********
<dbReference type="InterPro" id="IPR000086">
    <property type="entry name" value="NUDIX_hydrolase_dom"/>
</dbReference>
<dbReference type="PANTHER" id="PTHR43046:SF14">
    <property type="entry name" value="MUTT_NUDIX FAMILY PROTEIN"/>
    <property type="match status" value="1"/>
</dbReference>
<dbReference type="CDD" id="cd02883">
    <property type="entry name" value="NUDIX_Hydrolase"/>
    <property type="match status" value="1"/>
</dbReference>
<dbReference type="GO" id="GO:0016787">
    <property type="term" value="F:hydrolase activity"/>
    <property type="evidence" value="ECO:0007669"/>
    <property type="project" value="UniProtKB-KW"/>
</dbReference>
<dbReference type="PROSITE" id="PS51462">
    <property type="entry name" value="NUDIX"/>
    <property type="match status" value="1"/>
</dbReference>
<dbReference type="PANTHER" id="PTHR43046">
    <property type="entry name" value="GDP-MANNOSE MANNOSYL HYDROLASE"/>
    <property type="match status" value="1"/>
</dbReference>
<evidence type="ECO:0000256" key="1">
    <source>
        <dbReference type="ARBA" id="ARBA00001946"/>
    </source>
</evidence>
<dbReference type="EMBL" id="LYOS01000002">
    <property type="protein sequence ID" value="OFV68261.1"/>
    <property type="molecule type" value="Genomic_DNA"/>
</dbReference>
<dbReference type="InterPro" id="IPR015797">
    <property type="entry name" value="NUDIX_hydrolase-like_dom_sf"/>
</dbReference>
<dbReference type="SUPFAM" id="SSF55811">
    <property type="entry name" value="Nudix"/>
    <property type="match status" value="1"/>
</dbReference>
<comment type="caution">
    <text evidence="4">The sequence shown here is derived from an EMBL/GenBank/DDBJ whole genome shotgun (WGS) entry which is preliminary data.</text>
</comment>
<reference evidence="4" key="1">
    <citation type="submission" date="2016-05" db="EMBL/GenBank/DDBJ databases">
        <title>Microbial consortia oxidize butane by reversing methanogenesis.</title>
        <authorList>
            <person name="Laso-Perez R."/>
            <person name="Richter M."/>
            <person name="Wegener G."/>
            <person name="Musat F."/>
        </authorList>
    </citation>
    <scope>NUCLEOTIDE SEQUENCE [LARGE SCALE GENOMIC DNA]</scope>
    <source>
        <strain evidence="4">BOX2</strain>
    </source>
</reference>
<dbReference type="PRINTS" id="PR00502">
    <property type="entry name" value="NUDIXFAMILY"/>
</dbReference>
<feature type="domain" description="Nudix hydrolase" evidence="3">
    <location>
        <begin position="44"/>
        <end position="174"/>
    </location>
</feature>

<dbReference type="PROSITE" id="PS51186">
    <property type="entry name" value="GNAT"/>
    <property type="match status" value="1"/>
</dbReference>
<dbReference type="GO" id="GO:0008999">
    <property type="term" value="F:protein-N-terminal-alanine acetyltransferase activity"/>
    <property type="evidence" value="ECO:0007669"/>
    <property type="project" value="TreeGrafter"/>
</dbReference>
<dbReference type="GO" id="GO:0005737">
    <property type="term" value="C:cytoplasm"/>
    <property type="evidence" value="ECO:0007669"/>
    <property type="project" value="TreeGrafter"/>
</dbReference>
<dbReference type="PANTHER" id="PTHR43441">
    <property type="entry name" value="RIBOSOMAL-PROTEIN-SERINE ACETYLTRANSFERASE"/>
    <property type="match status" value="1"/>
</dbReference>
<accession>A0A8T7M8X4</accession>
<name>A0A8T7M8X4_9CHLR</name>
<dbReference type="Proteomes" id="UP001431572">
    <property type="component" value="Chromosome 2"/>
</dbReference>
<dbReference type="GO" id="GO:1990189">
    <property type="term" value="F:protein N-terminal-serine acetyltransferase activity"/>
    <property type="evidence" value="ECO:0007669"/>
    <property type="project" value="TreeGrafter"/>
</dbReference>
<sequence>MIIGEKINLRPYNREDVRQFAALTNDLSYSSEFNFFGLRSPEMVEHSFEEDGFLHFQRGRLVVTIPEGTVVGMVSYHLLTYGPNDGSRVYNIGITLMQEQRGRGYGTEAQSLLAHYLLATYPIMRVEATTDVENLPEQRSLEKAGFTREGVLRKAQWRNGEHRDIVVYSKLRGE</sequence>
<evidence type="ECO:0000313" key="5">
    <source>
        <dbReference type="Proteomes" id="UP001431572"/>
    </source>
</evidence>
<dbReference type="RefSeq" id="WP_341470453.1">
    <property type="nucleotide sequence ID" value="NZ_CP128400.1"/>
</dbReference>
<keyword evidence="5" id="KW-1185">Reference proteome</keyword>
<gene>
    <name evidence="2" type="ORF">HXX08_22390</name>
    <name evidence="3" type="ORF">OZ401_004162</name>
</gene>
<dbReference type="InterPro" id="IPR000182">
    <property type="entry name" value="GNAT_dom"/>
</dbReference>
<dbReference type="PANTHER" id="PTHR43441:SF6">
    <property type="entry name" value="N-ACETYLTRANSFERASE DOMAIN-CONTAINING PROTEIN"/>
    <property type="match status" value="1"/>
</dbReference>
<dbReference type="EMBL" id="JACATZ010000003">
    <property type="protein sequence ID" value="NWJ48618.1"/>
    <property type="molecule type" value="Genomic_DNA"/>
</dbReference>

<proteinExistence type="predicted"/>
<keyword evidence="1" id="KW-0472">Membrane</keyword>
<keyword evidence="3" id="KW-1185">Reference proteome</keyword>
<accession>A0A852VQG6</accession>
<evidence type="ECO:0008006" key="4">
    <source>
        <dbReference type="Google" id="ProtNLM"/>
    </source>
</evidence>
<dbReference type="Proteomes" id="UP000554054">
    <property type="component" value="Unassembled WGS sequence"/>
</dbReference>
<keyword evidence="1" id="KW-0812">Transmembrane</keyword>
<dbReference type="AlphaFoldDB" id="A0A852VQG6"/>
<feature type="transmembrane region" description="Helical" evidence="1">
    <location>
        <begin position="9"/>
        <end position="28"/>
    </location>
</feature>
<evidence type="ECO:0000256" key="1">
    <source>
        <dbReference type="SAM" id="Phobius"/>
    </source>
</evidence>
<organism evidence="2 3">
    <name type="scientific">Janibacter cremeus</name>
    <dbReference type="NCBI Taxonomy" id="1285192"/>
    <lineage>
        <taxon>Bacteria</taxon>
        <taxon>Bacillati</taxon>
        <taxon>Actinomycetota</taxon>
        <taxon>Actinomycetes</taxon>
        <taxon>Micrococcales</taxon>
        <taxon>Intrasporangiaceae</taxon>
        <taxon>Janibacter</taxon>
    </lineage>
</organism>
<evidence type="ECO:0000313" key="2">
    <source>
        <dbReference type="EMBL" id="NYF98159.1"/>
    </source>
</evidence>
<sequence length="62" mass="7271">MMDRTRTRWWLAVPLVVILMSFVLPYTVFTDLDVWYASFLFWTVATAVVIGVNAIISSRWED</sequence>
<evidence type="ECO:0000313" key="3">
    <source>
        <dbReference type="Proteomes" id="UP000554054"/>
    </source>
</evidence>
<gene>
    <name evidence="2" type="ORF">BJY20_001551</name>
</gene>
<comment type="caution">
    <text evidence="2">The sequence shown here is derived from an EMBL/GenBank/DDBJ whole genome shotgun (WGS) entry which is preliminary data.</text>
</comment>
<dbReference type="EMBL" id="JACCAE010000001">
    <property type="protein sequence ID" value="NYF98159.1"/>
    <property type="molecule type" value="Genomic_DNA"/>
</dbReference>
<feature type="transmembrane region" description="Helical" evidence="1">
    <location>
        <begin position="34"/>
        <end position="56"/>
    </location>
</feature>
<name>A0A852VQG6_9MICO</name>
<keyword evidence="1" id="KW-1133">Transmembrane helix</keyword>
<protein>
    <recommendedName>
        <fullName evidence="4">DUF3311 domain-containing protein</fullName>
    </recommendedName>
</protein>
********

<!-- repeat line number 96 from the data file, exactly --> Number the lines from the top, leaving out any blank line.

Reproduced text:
<sequence>MIIGEKINLRPYNREDVRQFAALTNDLSYSSEFNFFGLRSPEMVEHSFEEDGFLHFQRGRLVVTIPEGTVVGMVSYHLLTYGPNDGSRVYNIGITLMQEQRGRGYGTEAQSLLAHYLLATYPIMRVEATTDVENLPEQRSLEKAGFTREGVLRKAQWRNGEHRDIVVYSKLRGE</sequence>